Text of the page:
A Common Antidepressant Doesn't Work In The Way Experts Thought, Finds A New Study

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Medicine has a lot of unanswered questions. A particularly puzzling one is how certain treatments produce beneficial results. Doctors, for example, know that antidepressants work; they've just never been exactly sure how. A new study — the first of its kind — has revealed some rather surprising findings. Namely, that a common antidepressant, sertraline, has little effect on depressive symptoms.

Published in The Lancet Psychiatry journal, the University College London (UCL) study involved 653 UK patients aged between 18 and 74. Each patient had experienced symptoms of depression or anxiety in the past two years and their GPs were unsure whether to prescribe antidepressants. For the study, half took sertraline while the other half received a placebo pill. Optimal dosages were given, consisting of one pill daily for a week followed by two daily for up to 11 weeks.

After six weeks, patients who had been taking the real sertraline reported a 21 percent improvement in anxiety symptoms such as nervousness and irritability compared to those taking a placebo. After 12 weeks, this had marginally increased to 23 percent.

But symptoms of depression, like low mood and poor concentration, strangely showed little change. Six weeks after taking sertraline showed only a five percent improvement, rising to 13 percent after 12 weeks. However, the non-placebo group were twice as likely to report better overall mental health.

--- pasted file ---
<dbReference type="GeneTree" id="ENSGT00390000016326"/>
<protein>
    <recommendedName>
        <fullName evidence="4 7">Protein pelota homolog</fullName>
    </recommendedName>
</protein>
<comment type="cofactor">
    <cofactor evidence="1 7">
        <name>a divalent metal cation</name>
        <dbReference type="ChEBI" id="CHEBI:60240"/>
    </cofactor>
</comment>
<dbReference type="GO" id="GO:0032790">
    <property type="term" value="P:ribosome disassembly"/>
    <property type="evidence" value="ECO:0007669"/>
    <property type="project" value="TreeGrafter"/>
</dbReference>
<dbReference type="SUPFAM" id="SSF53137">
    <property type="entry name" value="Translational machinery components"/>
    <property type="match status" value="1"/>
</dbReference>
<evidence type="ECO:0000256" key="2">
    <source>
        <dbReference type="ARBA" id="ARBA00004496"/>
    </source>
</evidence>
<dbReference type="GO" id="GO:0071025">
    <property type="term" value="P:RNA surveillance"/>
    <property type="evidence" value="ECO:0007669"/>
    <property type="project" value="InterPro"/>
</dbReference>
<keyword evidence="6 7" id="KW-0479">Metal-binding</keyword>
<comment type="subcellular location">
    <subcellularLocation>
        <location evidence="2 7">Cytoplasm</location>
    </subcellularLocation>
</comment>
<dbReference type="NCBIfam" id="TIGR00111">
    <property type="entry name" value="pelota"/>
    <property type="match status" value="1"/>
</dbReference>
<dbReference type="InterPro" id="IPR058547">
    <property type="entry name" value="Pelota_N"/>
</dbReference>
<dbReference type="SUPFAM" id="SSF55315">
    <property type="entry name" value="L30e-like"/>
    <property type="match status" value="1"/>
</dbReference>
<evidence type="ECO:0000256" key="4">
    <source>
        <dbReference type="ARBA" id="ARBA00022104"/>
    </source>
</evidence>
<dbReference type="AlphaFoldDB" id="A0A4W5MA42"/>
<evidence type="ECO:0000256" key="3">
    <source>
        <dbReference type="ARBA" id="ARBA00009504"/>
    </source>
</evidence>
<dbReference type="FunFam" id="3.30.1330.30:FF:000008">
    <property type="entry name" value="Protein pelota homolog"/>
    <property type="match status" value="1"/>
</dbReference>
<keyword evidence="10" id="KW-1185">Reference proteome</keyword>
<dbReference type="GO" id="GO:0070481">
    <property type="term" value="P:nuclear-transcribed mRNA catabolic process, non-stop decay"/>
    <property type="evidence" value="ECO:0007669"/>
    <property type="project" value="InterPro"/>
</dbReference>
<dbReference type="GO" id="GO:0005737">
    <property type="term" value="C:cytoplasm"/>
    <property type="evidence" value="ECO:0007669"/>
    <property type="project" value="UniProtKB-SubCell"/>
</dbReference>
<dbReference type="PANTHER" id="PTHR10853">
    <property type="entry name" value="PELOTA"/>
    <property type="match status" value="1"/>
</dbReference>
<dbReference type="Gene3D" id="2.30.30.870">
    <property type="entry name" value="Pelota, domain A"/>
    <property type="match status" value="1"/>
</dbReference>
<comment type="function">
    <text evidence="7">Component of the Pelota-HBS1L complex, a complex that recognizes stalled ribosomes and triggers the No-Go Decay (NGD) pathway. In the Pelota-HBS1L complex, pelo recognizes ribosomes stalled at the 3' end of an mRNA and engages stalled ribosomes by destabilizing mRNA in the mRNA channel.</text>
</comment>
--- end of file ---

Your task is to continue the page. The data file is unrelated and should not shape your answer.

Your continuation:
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Antidepressant prescriptions in England have doubled in a decade, reports the Guardian, leading to concerns that doctors were unnecessarily handing out pills. More than 70 million prescriptions were administered in 2018. Between 2015-16 and 2017-18, antidepressant use rose by five percent across all age groups with twice as many women receiving prescriptions.

But the new findings seem to suggest that GPs are using sertraline and other selective serotonin reuptake inhibitors (SSRIs) correctly for people with mild to moderate symptoms, study author Dr. Gemma Lewis told the BBC. "It appears that people taking the drug are feeling less anxious, so they feel better overall, even if their depressive symptoms were less affected," she added.

Widening SSRI antidepressant prescription to people who don't meet diagnostic criteria for depression or generalised anxiety disorder may be beneficial, notes the study. Authors expect the findings to apply to other SSRIs, but cannot say whether different antidepressant categories work in the same way.

"We definitely need better treatments for depression, and more research, but they are effective drugs," senior author Professor Glyn Lewis added to the BBC. But King's College London's Dr. Sameer Jauhar warned that the results were not applicable to those with severe depression. "It is not surprising that depressive symptoms did not improve to a great extent, given that only half the people had a diagnosis of depression," he said.

The president of the Royal College of Psychiatrists, Professor Wendy Burn, told the BBC the findings strengthen the importance of combining antidepressants with non-medicated treatment such as "talking therapies and social prescribing." These schemes often involve community and voluntary activities like gardening, cookery, sports, and art.

In a statement, Professor Lewis concluded: “Antidepressants can be beneficial to people with depression or anxiety but any benefit has to be set against any side effects or the possibility of withdrawal symptoms.”

If you are experiencing symptoms of depression and/or anxiety, phone mind on 0300 123 3393 or visit their website for a list of useful contacts and support services.